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Navy Bird

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Everything posted by Navy Bird

  1. I'm joining the group a little late, but hopefully I'll have enough time to finish. I've chosen to model the NASA F-104N chase plane flown by Joe Walker, who was one of my hero test pilots (along with Scott Crossfield) when I was growing up in the late 50s and early 60s. Sadly, Joe lost his life in the mid-air collision with the XB-70 bomber in 1966. He was only 45 and left a wife and four daughters. NASA originally had three F-104 chase planes with tail numbers 011, 012, and 013. These planes were characterized by a natural metal and Day-Glo orange paint. However, at the time of the accident, 013 had been designated 813 as can be seen in this photo: This is the configuration that I'll be modelling. I found this nice profile artwork on the net: And a very sad, poignant reminder of the dangers faced by men who reach for the stars: For this project, I'll use the Italeri F-104G kit (the F-104N designation was used for the F-104G aircraft delivered to NASA). It looks like a nice, simple kit, which is just what I need after my F-111B conversion. I won't restrict myself to out-of-the-box, as I have some extra goodies - a resin cockpit and photoetch from CMK (which also includes an open radome and radar gear, not sure if I'll add that), nicely done resin tyres from RESkit, and what looks like a superb decal sheet from Rocketeer: The stickers don't have specific markings for 813, but this can be made from the numbers that are there (812 & 013). So that's the project, and as soon as I get my workbench cleaned up I'll have a go at that cockpit. I plan on finishing up the Curtiss XF15C-1 that I started a while ago too, and I think that will be good to fill in the time when the paint is drying on the F-104. Cheers, Bill
  2. Navy Bird

    1:72 Special Hobby Avro Anson Mk.I

    Thanks guys. The obscenities have been put back in their box, but I didn't seal it. I figured they might come in handy for my Javelin kitbash project. Now, about those birds. Ever since they've been reclassified as dinosaurs, I try to keep my distance and not upset them. You never know what kind of memories might be encoded in their genes. My grandson, when he's not flying my Anson, likes his dinosaurs, so I tried explaining the whole avian and non-avian dinosaur thing. I only succeeded in making him deathly scared of birds. He calls the big crows "T-Rex." Uh, my mistake. Cheers, Bill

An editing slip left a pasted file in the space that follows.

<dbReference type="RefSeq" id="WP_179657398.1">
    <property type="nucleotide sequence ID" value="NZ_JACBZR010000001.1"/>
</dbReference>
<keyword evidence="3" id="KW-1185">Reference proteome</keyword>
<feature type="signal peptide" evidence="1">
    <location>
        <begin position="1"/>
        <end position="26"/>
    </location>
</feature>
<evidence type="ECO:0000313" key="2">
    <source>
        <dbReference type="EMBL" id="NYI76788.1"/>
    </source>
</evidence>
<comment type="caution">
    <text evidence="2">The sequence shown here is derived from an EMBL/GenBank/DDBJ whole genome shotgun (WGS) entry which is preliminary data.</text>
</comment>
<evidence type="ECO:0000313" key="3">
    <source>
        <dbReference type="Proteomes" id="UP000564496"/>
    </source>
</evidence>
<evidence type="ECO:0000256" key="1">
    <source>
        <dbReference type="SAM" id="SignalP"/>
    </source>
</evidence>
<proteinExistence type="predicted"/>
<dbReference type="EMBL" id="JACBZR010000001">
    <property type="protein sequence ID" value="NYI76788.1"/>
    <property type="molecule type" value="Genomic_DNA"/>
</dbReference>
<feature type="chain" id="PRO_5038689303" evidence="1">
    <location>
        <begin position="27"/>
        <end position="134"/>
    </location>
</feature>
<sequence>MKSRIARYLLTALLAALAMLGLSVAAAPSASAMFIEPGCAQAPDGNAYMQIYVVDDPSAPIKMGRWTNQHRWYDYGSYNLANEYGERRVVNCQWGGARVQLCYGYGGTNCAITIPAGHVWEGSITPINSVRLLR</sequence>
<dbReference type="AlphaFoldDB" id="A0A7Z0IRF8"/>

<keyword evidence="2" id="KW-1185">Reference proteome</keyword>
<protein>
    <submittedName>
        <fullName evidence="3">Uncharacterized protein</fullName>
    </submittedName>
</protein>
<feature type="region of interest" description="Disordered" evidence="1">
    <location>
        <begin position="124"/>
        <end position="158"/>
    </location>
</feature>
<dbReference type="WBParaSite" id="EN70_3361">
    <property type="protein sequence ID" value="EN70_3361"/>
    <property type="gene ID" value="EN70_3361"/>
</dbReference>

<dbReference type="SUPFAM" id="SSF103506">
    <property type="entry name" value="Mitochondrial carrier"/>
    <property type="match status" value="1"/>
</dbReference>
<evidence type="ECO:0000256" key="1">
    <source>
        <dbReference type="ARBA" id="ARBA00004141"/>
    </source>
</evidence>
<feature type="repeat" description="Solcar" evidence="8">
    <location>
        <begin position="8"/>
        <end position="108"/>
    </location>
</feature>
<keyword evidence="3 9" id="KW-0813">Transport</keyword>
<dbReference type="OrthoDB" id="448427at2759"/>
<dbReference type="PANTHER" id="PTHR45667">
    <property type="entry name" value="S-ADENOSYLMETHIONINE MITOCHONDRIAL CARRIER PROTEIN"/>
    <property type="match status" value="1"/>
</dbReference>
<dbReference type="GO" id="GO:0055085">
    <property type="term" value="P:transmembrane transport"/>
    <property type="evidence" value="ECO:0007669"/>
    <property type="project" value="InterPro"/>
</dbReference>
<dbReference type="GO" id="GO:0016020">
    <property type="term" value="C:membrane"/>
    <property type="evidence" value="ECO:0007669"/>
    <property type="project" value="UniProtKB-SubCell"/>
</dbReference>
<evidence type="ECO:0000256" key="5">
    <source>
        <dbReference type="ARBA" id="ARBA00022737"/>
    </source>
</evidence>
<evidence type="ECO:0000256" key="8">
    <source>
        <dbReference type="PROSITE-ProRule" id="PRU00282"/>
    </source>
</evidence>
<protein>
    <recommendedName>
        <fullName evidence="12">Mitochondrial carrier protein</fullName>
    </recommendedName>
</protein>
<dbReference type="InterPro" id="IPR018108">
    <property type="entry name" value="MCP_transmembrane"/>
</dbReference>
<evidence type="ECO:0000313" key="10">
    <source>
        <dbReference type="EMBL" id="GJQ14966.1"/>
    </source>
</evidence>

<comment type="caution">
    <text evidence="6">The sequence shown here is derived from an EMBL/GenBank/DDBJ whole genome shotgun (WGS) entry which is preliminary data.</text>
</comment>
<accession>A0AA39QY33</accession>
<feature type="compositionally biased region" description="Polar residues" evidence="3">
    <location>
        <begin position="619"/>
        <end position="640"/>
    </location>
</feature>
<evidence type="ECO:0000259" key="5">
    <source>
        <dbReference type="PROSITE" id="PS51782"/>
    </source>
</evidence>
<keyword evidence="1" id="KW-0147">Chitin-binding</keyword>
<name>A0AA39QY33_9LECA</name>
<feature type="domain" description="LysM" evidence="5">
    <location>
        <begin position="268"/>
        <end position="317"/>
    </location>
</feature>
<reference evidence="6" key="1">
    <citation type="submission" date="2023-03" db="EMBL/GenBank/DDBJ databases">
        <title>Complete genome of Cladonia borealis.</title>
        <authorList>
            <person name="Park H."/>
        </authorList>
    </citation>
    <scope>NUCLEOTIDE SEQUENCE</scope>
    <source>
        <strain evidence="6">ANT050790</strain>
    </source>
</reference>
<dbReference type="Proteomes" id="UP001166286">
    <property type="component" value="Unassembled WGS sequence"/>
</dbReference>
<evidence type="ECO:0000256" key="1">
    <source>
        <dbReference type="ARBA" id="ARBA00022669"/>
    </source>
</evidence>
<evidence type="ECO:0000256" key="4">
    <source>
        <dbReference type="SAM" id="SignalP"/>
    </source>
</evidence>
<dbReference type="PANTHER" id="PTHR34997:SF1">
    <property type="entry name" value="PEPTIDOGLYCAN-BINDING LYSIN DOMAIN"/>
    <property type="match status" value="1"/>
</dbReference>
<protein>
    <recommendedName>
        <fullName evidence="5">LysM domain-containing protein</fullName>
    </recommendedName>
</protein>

3. Hi mates, For my next trick, I'm going to build something that doesn't have an overall white scheme. I walked into my warehouse stepped into the closet opened the cabinet fell over a pile of kits on the floor, and came up with the 1:72 Avro Anson made by Special Hobby. I don't recall if this is one of the box full of Czech kits I acquired from @occa or if I bought this elsewhere, but it's a short run, multi-media kit from several years ago. There are just a couple of injection moulded sprues, containing the fuselage, wings, cockpit floor, greenhouse, and sundries: It looks like at some point I also bought the masking set from Eduard. Inside the decal envelope are the photoetch fret, with the instrument panel, seat belts, trim tab linkages, etc., and a small piece of film with the instruments for the panel. The kit also has a lot of resin parts, most notably the engines (with individual cylinder heads), cowlings, seats, gear struts, exhausts, gun, wing lights, etc. If I understand correctly, the Anson was powered by two Armstrong Siddeley Cheetah engines, each with 7 cylinders. That's a total of 14. Not sure why Special Hobby give us 32 cylinders - I might drop one or two but I think it would be hard even for me to lose so many that I'd need that many extras. Speaking of resin, here's where the kit gets "interesting." This, of course, is one of the more recognizable features of the Anson - the tubular framework visible through the greenhouse. As you can see, in addition to the cleanup required, these pieces are warped. Hmm. I can always count on Special Hobby to be looking out for my modelling skills development. They're so kind. I did a bit of cleanup and got this: The sidewalls will eventual mount to the cockpit floor (the teardrop shaped piece at top left of the second photos) so they will need to be curved in order to conform to the shape of the floor. The tubular portions of these parts (let's just call it the roll cage), are not round in cross-section, they're flat on the side that is visible through the windows. This is due to the casting method and cleanup. The top portion of the roll cage is warped, too. Here's what I'm going to do. First, I'm going to pour libations and make sacrifices to Zeus (remembering, of course, to wrap fat around the thigh bones). Then, I'm going to construct my own roll cage using styrene rod. Let's try an experiment first. I measured the diameter of the tubes, and they're all somewhere around 0.030 inches. Great, I have some Evergreen rod of that size. Using the above piece as a template, a short while later I have this: OK, why not? This should work. I think the best way to do this is to cut off the tubular section from each sidewall, attach the sidewalls to the floor, close up the fuselage and add the roll cage later. As with most short run kits, there are no alignment pegs to show you exactly where any of the cockpit pieces go. There is usually quite a lot of dry fitting involved before any glue is, well, glued. You have to find the "keystone" - the one part that can only go in one spot, and then build out from there. For this kit, I think the keystone is the forward bulkhead for the turret compartment. That needs to align with the rear windows, so I'm confident that's where we'll start. Luckily, there are quite a few on-line photos and references that will help with this build. I'm not sure what markings I'll use, probably the ones shown on the box top. This is a famous Anson that actually shot down two Bf 109s (one for the pilot, one for the gunner). Imagine that. Although I also like the trainer schemes with the yellow undersides. We'll see. Stay tuned for another exciting episode as Uncle Navy Bird gets paint under his fingernails again. Cheers, Bill